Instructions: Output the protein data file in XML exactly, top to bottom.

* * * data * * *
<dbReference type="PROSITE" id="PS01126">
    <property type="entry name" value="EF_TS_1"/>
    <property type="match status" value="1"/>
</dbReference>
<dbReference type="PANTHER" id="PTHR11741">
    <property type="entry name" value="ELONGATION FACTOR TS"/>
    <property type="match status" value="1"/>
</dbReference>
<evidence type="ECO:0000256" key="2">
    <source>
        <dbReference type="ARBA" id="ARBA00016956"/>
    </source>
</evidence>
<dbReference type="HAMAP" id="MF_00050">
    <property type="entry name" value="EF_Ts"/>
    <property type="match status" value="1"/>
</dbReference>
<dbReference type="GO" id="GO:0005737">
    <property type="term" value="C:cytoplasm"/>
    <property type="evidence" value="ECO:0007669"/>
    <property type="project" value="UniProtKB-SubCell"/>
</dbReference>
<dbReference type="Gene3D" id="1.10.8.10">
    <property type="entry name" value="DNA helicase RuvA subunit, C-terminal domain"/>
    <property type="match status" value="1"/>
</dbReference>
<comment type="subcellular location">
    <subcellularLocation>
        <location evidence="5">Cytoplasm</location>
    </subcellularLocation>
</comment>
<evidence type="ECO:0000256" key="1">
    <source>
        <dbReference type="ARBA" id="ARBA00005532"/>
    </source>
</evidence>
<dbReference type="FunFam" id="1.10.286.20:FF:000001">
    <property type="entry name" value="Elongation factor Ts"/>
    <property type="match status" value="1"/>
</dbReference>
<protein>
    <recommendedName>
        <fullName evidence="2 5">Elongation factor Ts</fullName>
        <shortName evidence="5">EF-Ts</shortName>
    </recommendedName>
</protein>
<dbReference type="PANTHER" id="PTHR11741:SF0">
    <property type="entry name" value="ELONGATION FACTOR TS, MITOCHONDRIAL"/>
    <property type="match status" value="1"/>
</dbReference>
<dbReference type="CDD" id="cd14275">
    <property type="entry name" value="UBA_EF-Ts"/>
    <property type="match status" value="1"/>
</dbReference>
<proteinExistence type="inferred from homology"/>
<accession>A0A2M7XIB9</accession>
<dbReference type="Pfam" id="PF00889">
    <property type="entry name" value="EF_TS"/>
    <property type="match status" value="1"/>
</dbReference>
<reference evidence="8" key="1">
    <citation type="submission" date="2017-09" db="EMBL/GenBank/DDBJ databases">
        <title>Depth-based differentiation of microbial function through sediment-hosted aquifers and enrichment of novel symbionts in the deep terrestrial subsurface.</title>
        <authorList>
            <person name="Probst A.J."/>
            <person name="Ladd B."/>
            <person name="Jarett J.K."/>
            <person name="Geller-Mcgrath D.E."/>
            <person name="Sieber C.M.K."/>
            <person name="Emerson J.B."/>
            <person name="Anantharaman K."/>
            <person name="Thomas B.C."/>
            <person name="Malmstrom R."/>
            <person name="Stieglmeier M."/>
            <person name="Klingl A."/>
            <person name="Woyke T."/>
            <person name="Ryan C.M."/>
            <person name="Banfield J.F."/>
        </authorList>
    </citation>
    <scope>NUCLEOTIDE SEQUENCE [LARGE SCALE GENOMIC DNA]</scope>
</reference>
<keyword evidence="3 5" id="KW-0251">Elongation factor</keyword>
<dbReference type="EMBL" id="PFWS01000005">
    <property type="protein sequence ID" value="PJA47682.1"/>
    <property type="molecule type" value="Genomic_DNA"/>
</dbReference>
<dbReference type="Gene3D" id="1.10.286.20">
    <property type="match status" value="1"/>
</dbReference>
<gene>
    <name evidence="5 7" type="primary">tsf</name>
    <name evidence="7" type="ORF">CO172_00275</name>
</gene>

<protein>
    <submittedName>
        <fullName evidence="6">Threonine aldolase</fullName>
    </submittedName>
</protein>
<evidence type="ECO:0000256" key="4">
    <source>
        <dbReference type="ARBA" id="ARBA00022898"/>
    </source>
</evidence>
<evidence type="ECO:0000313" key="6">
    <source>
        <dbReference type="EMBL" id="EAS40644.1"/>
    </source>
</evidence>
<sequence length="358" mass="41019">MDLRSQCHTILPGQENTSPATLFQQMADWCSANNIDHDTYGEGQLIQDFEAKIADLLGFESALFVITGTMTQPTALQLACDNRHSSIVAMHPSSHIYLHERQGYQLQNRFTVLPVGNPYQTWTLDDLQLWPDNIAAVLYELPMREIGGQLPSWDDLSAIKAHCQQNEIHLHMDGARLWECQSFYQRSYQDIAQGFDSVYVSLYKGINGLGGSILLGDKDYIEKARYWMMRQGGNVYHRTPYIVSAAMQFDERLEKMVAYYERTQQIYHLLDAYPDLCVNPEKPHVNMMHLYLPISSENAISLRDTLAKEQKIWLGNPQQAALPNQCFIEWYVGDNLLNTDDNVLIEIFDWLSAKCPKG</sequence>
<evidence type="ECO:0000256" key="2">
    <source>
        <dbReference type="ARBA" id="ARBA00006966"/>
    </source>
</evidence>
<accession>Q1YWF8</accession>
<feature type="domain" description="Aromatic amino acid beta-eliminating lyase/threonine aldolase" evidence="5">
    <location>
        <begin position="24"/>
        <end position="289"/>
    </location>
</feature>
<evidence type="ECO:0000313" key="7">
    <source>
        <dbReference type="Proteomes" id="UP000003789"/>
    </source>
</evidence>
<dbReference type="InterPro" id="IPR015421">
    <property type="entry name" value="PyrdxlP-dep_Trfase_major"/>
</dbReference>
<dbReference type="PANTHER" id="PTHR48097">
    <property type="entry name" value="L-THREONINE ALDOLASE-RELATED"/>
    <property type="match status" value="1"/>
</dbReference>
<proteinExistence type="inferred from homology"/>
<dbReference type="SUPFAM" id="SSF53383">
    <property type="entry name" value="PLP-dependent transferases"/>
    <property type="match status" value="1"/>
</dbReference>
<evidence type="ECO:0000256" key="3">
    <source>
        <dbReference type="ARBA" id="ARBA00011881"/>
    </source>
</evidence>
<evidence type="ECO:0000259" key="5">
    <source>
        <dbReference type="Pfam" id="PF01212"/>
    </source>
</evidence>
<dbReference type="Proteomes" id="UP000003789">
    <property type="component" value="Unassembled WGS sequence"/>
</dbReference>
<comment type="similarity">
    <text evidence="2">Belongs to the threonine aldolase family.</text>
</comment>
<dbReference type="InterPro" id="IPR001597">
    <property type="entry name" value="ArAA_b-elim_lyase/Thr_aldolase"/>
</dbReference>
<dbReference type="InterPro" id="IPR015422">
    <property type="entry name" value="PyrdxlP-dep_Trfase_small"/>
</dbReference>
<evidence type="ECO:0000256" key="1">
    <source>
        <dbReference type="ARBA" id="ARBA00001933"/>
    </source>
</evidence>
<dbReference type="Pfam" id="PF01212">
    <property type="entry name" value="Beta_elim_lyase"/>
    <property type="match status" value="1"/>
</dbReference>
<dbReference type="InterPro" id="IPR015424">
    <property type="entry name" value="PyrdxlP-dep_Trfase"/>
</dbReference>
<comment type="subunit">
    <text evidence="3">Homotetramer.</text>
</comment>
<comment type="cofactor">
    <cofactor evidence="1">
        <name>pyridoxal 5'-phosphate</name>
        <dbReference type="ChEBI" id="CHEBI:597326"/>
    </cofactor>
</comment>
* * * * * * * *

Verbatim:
<dbReference type="PROSITE" id="PS01126">
    <property type="entry name" value="EF_TS_1"/>
    <property type="match status" value="1"/>
</dbReference>
<dbReference type="PANTHER" id="PTHR11741">
    <property type="entry name" value="ELONGATION FACTOR TS"/>
    <property type="match status" value="1"/>
</dbReference>
<evidence type="ECO:0000256" key="2">
    <source>
        <dbReference type="ARBA" id="ARBA00016956"/>
    </source>
</evidence>
<dbReference type="HAMAP" id="MF_00050">
    <property type="entry name" value="EF_Ts"/>
    <property type="match status" value="1"/>
</dbReference>
<dbReference type="GO" id="GO:0005737">
    <property type="term" value="C:cytoplasm"/>
    <property type="evidence" value="ECO:0007669"/>
    <property type="project" value="UniProtKB-SubCell"/>
</dbReference>
<dbReference type="Gene3D" id="1.10.8.10">
    <property type="entry name" value="DNA helicase RuvA subunit, C-terminal domain"/>
    <property type="match status" value="1"/>
</dbReference>
<comment type="subcellular location">
    <subcellularLocation>
        <location evidence="5">Cytoplasm</location>
    </subcellularLocation>
</comment>
<evidence type="ECO:0000256" key="1">
    <source>
        <dbReference type="ARBA" id="ARBA00005532"/>
    </source>
</evidence>
<dbReference type="FunFam" id="1.10.286.20:FF:000001">
    <property type="entry name" value="Elongation factor Ts"/>
    <property type="match status" value="1"/>
</dbReference>
<protein>
    <recommendedName>
        <fullName evidence="2 5">Elongation factor Ts</fullName>
        <shortName evidence="5">EF-Ts</shortName>
    </recommendedName>
</protein>
<dbReference type="PANTHER" id="PTHR11741:SF0">
    <property type="entry name" value="ELONGATION FACTOR TS, MITOCHONDRIAL"/>
    <property type="match status" value="1"/>
</dbReference>
<dbReference type="CDD" id="cd14275">
    <property type="entry name" value="UBA_EF-Ts"/>
    <property type="match status" value="1"/>
</dbReference>
<proteinExistence type="inferred from homology"/>
<accession>A0A2M7XIB9</accession>
<dbReference type="Pfam" id="PF00889">
    <property type="entry name" value="EF_TS"/>
    <property type="match status" value="1"/>
</dbReference>
<reference evidence="8" key="1">
    <citation type="submission" date="2017-09" db="EMBL/GenBank/DDBJ databases">
        <title>Depth-based differentiation of microbial function through sediment-hosted aquifers and enrichment of novel symbionts in the deep terrestrial subsurface.</title>
        <authorList>
            <person name="Probst A.J."/>
            <person name="Ladd B."/>
            <person name="Jarett J.K."/>
            <person name="Geller-Mcgrath D.E."/>
            <person name="Sieber C.M.K."/>
            <person name="Emerson J.B."/>
            <person name="Anantharaman K."/>
            <person name="Thomas B.C."/>
            <person name="Malmstrom R."/>
            <person name="Stieglmeier M."/>
            <person name="Klingl A."/>
            <person name="Woyke T."/>
            <person name="Ryan C.M."/>
            <person name="Banfield J.F."/>
        </authorList>
    </citation>
    <scope>NUCLEOTIDE SEQUENCE [LARGE SCALE GENOMIC DNA]</scope>
</reference>
<keyword evidence="3 5" id="KW-0251">Elongation factor</keyword>
<dbReference type="EMBL" id="PFWS01000005">
    <property type="protein sequence ID" value="PJA47682.1"/>
    <property type="molecule type" value="Genomic_DNA"/>
</dbReference>
<dbReference type="Gene3D" id="1.10.286.20">
    <property type="match status" value="1"/>
</dbReference>
<gene>
    <name evidence="5 7" type="primary">tsf</name>
    <name evidence="7" type="ORF">CO172_00275</name>
</gene>

<protein>
    <submittedName>
        <fullName evidence="6">Threonine aldolase</fullName>
    </submittedName>
</protein>
<evidence type="ECO:0000256" key="4">
    <source>
        <dbReference type="ARBA" id="ARBA00022898"/>
    </source>
</evidence>
<evidence type="ECO:0000313" key="6">
    <source>
        <dbReference type="EMBL" id="EAS40644.1"/>
    </source>
</evidence>
<sequence length="358" mass="41019">MDLRSQCHTILPGQENTSPATLFQQMADWCSANNIDHDTYGEGQLIQDFEAKIADLLGFESALFVITGTMTQPTALQLACDNRHSSIVAMHPSSHIYLHERQGYQLQNRFTVLPVGNPYQTWTLDDLQLWPDNIAAVLYELPMREIGGQLPSWDDLSAIKAHCQQNEIHLHMDGARLWECQSFYQRSYQDIAQGFDSVYVSLYKGINGLGGSILLGDKDYIEKARYWMMRQGGNVYHRTPYIVSAAMQFDERLEKMVAYYERTQQIYHLLDAYPDLCVNPEKPHVNMMHLYLPISSENAISLRDTLAKEQKIWLGNPQQAALPNQCFIEWYVGDNLLNTDDNVLIEIFDWLSAKCPKG</sequence>
<evidence type="ECO:0000256" key="2">
    <source>
        <dbReference type="ARBA" id="ARBA00006966"/>
    </source>
</evidence>
<accession>Q1YWF8</accession>
<feature type="domain" description="Aromatic amino acid beta-eliminating lyase/threonine aldolase" evidence="5">
    <location>
        <begin position="24"/>
        <end position="289"/>
    </location>
</feature>
<evidence type="ECO:0000313" key="7">
    <source>
        <dbReference type="Proteomes" id="UP000003789"/>
    </source>
</evidence>
<dbReference type="InterPro" id="IPR015421">
    <property type="entry name" value="PyrdxlP-dep_Trfase_major"/>
</dbReference>
<dbReference type="PANTHER" id="PTHR48097">
    <property type="entry name" value="L-THREONINE ALDOLASE-RELATED"/>
    <property type="match status" value="1"/>
</dbReference>
<proteinExistence type="inferred from homology"/>
<dbReference type="SUPFAM" id="SSF53383">
    <property type="entry name" value="PLP-dependent transferases"/>
    <property type="match status" value="1"/>
</dbReference>
<evidence type="ECO:0000256" key="3">
    <source>
        <dbReference type="ARBA" id="ARBA00011881"/>
    </source>
</evidence>
<evidence type="ECO:0000259" key="5">
    <source>
        <dbReference type="Pfam" id="PF01212"/>
    </source>
</evidence>
<dbReference type="Proteomes" id="UP000003789">
    <property type="component" value="Unassembled WGS sequence"/>
</dbReference>
<comment type="similarity">
    <text evidence="2">Belongs to the threonine aldolase family.</text>
</comment>
<dbReference type="InterPro" id="IPR001597">
    <property type="entry name" value="ArAA_b-elim_lyase/Thr_aldolase"/>
</dbReference>
<dbReference type="InterPro" id="IPR015422">
    <property type="entry name" value="PyrdxlP-dep_Trfase_small"/>
</dbReference>
<evidence type="ECO:0000256" key="1">
    <source>
        <dbReference type="ARBA" id="ARBA00001933"/>
    </source>
</evidence>
<dbReference type="Pfam" id="PF01212">
    <property type="entry name" value="Beta_elim_lyase"/>
    <property type="match status" value="1"/>
</dbReference>
<dbReference type="InterPro" id="IPR015424">
    <property type="entry name" value="PyrdxlP-dep_Trfase"/>
</dbReference>
<comment type="subunit">
    <text evidence="3">Homotetramer.</text>
</comment>
<comment type="cofactor">
    <cofactor evidence="1">
        <name>pyridoxal 5'-phosphate</name>
        <dbReference type="ChEBI" id="CHEBI:597326"/>
    </cofactor>
</comment>